Is this still the best recommendation?

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Part of the Furniture
It has great hardware and was king back in 2015/2016 when tested, but it has been surpassed.

How big in SqFt is your friend's home? What is his ISP paid for speeds? Fibre, cable, DSL? How many devices are normally connected wirelessly?

What is the construction of the home? Concrete? Drywall? Plaster/lathe?

What other features might he need besides WiFi coverage?

What is his budget?

Will the router be placed centrally in the area to be covered, or, will it be off in one corner and/or a basement?

The Asus RT-AX88U with RMerlin firmware and built-in amtm support for additional scripts/capabilities for the router is easily the top choice right now. With more scripting options becoming available almost every day. The link below is for the RMerlin firmware and the models supported.

The link below shows what amtm can bring to the router in a very accessible format.

A supported Asus router with RMerlin firmware and a spare USB drive for amtm, a swap file and available scripts are very hard to be surpassed in the level of security, performance, and the easy customization possible.


Regular Contributor
Asus routers are finicky on Spectrum with common DHCP Errors. That's why I went to Ubiquity.

Budget is $200ish.

Spectrum is unmetered cable internet. Speed is 100mbps.

He's got a 3000 sf wood framed stucco and drywall home. It would be in the second floor loft area so pretty centralized.

Sent from my SM-G960U1 using Tapatalk


Very Senior Member
@L&LD - At ~$350 shipped, an AX88U is going to be a fair bit over the brother-in-law's requested budget. And if AsusWRT, Merlin or otherwise, is not going to cut it in the eyes of the OP, no sense in beating that horse. Even though I think the concerns re- Spectrum may be largely moot if running the latest Merlin -- but I can't confirm personally.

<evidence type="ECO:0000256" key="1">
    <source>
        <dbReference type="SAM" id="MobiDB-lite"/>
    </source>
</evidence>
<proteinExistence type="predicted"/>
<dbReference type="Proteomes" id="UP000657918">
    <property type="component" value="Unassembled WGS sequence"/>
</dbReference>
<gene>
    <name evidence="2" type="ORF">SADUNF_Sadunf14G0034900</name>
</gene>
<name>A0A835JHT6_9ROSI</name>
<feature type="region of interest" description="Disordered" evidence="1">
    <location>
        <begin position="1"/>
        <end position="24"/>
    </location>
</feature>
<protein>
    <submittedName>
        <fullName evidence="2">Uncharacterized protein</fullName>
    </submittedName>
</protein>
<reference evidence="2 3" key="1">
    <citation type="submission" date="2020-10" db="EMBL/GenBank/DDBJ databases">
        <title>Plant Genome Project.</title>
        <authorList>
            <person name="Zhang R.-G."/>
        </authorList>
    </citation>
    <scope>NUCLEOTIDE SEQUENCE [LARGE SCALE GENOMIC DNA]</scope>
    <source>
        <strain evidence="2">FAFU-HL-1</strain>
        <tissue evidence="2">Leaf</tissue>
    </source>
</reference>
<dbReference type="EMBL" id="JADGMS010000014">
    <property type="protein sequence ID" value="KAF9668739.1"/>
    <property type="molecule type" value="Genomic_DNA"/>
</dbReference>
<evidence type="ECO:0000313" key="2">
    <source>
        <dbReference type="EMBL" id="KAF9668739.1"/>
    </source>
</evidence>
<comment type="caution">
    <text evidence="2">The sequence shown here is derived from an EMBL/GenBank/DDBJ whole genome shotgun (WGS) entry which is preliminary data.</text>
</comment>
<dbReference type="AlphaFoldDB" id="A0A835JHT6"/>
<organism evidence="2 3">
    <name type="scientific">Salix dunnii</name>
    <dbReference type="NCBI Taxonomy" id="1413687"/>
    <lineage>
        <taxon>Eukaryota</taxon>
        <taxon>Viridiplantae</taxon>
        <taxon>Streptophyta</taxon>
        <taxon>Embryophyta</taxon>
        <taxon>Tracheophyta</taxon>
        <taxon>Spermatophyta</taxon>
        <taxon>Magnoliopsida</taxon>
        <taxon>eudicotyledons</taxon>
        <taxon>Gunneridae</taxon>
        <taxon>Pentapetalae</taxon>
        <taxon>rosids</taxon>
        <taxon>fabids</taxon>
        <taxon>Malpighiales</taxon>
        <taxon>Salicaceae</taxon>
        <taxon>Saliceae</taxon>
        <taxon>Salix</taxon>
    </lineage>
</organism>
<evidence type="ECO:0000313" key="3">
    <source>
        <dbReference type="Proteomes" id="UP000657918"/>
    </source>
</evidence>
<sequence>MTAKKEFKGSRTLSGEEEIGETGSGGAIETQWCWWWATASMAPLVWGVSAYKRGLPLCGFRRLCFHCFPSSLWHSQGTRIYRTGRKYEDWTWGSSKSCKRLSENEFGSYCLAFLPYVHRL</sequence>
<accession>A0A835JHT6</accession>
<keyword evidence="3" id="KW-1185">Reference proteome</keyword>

@Sammy2 - At 3,000 square feet, an all-in-one may cut it, but it's most likely going to need to be a highly amplified model to reach the edges of the home, and even so, weak enough signal at the edges may compromise airtime enough to make the experience lousy for everyone. If you did want to roll the dice, perhaps an R7800 would cut it. A different and potentially better approach, especially if all he needs is baseline-reliable connections and he's less concerned about maxing out his internet speed (especially if it's only Spectrum's base 100/10 speed tier), would be a Eero dual-band three pack for $199. Plug and play, plus proper SQM QoS between nodes and out to the internet, for low-latency on all endpoints, all the time (all he needs to do is enable SQM in the Eero Labs part of the app). And if he needs more wired ports around any of the three units, a simple $15-20 5-port unmanaged switch will solve that very easily.
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